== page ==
We have dealt with Chuwi LarkBox in detail – it’s time to summarize. Is this solution a complete compact computer? Yes, it is – because any software runs on it. Unless it makes sense to try to run games – but this is a common problem in the vast majority of mini-PCs. But is the LarkBox worth considering as a general purpose computer? It doesn’t make sense – it’s very small and relatively inexpensive, but still quite slow. In stationary conditions, it is better not to “squeeze” so much. But can it be viewed as a specialized niche solution? So the company does just that – positioning the LarkBox as the most compact computer with 4K output. Not complete, but for the lack of HDR support, we have to thank Intel. The platform copes with everything else perfectly – thanks to the modern decoder built into the GPU, and processor performance is no longer very important here. Moreover, the device’s capabilities are not limited by media content alone – programs for Windows work. Albeit not too fast, but acceptable for the “office workplace” level. And the compact size will come in handy in cases where the computer sometimes needs to be “untied” from the place – not to achieve complete self-sufficiency at the laptop level, but to move from a TV at home to a TV in the country, for example.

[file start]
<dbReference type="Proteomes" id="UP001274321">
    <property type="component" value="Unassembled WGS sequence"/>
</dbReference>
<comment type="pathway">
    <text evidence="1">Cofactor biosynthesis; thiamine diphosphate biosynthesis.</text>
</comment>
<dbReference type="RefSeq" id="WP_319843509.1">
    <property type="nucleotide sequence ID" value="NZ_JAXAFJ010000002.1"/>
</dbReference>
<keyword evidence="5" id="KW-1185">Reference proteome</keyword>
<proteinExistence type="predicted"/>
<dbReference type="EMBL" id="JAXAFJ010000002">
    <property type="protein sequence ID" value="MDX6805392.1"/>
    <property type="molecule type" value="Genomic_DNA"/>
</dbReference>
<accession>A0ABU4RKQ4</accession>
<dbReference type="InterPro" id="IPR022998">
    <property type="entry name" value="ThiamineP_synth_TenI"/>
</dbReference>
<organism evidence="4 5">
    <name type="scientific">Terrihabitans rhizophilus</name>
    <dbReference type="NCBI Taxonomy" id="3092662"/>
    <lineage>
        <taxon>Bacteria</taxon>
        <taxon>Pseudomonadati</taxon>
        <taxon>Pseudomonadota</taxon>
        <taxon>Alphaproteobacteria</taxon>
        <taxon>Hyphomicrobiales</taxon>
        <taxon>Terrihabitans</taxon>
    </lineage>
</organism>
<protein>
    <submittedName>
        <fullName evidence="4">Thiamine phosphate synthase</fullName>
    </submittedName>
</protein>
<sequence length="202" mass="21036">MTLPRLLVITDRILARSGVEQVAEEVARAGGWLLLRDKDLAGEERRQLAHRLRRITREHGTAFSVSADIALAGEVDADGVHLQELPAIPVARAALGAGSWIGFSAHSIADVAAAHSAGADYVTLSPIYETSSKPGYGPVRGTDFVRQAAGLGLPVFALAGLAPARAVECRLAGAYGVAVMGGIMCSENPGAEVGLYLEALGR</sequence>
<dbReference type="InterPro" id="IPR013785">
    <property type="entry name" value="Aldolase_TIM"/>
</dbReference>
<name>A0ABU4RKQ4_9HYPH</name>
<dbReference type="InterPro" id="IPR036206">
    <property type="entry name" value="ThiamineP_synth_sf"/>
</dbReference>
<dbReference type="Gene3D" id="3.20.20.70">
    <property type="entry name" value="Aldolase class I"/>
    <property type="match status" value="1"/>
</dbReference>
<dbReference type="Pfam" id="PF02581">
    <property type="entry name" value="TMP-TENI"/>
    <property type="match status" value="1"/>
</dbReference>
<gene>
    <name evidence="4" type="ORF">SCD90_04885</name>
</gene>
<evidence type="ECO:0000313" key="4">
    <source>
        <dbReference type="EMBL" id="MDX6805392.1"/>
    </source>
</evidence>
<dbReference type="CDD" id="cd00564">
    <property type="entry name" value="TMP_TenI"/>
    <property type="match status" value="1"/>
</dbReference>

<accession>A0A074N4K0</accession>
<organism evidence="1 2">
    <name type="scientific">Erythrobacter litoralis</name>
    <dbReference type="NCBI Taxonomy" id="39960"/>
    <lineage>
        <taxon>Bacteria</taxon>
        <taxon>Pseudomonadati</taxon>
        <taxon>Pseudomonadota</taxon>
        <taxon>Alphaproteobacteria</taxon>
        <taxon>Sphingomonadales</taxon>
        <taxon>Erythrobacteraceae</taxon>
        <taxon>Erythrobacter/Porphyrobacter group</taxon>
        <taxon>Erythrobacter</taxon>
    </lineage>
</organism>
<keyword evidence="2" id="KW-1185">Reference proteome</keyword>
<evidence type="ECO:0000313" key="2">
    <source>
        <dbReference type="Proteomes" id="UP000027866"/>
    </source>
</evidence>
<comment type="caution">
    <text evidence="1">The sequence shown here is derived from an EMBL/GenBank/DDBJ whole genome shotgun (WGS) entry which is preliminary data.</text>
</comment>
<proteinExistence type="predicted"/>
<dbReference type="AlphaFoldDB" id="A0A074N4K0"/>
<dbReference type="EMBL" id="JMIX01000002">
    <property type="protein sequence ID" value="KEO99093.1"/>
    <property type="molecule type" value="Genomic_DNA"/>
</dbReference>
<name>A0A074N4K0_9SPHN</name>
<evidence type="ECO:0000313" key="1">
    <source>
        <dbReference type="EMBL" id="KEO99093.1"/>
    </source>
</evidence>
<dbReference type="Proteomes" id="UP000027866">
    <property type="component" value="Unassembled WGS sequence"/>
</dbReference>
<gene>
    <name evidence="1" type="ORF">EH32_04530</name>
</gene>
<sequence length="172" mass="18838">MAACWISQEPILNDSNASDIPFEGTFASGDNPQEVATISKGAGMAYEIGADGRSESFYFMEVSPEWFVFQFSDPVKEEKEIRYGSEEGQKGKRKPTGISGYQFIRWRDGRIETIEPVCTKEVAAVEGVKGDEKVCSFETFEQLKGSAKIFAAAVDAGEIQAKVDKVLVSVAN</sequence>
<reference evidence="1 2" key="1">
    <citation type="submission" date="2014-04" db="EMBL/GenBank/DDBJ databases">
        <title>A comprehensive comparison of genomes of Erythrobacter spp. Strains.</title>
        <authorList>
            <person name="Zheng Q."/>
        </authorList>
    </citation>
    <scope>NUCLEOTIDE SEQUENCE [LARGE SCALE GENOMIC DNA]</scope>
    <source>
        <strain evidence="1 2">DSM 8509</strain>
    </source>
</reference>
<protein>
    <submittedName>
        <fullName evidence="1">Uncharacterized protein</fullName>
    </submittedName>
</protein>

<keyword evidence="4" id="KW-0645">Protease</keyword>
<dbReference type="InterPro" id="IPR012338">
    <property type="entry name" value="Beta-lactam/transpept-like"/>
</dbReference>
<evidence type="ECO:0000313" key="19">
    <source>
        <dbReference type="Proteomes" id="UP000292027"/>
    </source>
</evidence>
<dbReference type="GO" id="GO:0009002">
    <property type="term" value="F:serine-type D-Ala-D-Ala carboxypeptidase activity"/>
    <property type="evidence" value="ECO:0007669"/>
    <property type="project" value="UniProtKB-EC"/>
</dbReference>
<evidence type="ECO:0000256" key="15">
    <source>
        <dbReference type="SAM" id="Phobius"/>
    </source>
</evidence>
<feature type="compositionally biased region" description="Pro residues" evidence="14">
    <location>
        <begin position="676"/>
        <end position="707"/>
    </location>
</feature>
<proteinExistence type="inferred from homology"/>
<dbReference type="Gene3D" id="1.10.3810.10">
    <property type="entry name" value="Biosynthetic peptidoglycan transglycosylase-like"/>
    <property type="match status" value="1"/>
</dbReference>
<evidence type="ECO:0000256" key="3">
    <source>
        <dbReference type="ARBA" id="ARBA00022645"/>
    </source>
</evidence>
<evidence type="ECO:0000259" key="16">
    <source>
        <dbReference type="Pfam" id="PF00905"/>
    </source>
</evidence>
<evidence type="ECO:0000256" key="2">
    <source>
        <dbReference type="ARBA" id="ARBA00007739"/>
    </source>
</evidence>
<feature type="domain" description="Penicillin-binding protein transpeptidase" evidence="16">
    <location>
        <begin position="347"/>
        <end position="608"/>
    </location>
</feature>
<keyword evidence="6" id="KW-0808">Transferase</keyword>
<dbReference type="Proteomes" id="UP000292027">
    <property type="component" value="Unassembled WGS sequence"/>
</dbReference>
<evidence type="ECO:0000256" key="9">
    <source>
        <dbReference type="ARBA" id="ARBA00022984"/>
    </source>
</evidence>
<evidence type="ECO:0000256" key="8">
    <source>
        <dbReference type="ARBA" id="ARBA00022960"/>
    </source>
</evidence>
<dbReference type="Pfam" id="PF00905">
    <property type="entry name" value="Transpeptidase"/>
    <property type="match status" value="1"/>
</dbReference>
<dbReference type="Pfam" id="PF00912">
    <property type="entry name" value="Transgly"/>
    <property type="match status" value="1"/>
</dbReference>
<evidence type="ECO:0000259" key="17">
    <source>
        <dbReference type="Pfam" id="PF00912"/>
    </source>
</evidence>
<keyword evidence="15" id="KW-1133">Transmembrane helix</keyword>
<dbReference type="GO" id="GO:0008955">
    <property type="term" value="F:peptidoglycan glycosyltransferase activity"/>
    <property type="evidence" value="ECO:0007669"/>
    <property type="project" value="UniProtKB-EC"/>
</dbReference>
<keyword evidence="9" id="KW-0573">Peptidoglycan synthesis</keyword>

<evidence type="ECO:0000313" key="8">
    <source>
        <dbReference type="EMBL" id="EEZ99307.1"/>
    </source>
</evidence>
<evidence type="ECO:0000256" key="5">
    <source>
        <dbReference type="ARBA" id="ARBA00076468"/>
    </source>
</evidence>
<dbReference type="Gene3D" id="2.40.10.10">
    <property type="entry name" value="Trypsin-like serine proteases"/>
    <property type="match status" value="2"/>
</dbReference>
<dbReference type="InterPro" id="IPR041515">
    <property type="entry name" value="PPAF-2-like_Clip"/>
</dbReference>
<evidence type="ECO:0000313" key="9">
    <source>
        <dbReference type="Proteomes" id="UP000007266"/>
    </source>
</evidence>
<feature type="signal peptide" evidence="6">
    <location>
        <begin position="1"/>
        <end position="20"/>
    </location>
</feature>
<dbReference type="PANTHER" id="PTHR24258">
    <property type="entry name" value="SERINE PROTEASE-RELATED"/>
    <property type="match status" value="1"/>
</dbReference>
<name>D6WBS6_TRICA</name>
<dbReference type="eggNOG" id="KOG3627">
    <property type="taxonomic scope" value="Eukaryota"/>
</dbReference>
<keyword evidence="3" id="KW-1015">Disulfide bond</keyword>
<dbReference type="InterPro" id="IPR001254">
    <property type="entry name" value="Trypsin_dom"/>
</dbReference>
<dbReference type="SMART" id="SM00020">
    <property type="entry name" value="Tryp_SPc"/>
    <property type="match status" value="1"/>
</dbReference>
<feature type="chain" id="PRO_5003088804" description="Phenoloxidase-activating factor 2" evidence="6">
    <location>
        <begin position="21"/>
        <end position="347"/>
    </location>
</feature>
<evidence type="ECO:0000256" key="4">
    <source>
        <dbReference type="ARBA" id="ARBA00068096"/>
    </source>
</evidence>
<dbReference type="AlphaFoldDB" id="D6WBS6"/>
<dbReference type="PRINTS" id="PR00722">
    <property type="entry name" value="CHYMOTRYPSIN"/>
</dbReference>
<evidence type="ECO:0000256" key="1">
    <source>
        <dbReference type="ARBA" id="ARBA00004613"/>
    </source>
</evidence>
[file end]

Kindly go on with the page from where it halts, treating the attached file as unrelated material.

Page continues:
All in all, this is a good additional home computer. And inexpensive – if you focus on the $ 170 announced by Chuwi as part of the promotions. The fact that there is demand under such conditions has already been verified. The “usual” price looks a little doubtful – because for this money you can already buy a laptop with a comparable performance with a more or less decent screen and keyboard. But here you will have to weigh all the pros and cons yourself.

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Jeff Bailey is a tech enthusiast and gadget guru with a profound understanding of the ever-evolving world of technology. With a keen eye for innovation and a passion for staying ahead of the curve, Jeff brings insightful perspectives on the latest gadgets and tech trends.